Erasing Your Wrinkles Is Not Empowerment

Jessica DeFino
5 min readJan 12, 2021

Introducing “non-aging,” the disguise du jour for anti-aging ideology.

The groundbreaking term recently replaced “slow aging,” “preservaging,” “aging gracefully,” and “addressing mature skin” as the way to capitalize on women’s fear of living long-but-wrinkly lives while conveniently avoiding the ire of anti-anti-agers!

Well, almost avoiding.

When I read the words “Non-Aging Skincare Tips’’ in a headline earlier this week, coupled with a lovely photo of 54-year-old Halle Berry looking more like a 24-year-old, it made me ARGHHH and ugh and also :weary face emoji: cry.

Not because I’m opposed to “non-aging.” (Although, of course, I am. Synonyms include “dead,” “cryogenically frozen,” and “Dorian Gray’d,” none of which really appeal to me, personally.) But because I’m opposed to the industry patting itself on the back as it pretends that “non-aging” and “preservaging” don’t send the exact same message as “anti-aging.” Because I’m opposed to the industry celebrating biologically “old” but aesthetically young stars like Jennifer Lopez and Gwen Stefani as if it isn’t an equal-but-opposite glorification of youth. They do!! It is!! Stop with the semantic gymnastics and just say you fear death/hate old people/will do anything to avoid confronting your own mortality already!!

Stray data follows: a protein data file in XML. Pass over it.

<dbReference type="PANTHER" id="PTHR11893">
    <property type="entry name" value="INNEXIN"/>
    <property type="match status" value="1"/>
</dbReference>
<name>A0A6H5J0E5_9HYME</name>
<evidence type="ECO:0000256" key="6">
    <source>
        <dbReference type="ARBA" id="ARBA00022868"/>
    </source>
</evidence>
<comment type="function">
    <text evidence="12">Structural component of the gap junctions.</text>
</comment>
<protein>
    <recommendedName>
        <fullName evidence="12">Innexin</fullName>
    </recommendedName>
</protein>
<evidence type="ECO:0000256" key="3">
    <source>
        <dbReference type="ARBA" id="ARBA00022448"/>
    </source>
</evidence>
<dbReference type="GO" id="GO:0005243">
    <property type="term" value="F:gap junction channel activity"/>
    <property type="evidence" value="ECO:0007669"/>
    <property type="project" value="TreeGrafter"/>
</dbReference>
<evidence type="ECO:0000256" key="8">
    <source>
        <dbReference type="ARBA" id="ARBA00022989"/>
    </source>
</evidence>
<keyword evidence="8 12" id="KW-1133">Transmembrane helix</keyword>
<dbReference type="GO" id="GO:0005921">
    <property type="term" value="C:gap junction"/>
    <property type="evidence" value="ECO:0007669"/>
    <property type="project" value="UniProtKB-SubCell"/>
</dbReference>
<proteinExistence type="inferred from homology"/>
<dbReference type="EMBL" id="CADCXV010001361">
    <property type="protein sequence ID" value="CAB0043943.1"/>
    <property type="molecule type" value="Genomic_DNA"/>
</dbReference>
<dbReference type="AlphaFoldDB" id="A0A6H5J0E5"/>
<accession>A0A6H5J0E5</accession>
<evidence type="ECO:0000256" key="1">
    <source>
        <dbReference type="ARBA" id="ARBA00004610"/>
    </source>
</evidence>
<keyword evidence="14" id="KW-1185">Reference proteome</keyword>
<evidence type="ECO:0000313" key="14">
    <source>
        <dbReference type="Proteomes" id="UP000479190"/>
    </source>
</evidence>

Listen, I get it. If solutionism is to be believed (it’s not), all problems can be solved by product technology.

The problem: Society stops valuing women after a certain age.
The beauty industry’s solution: Products, practices, and procedures that make it possible to appear younger as you get older.

And sure, maybe that anti-aging product does take the burden off of the individual buying it. Maybe it makes that one individual feel better about how they look. But it only compounds the original problem for the collective. Looking more youthful might “empower” the person who gets Botox/filler/face lifts — “empower” as in, grants them the literal power to prevail in a society where “beautiful” women statistically see more professional, personal, and financial success and beauty is defined, in part, as youth — but it does not empower people as a whole. It disempowers the collective by continuing to perpetuate unrealistic…

Jessica DeFino

Jessica DeFino is a beauty reporter covering natural, holistic, sustainable skincare. Her work has been published in The New York Times, Vogue, Allure, & more.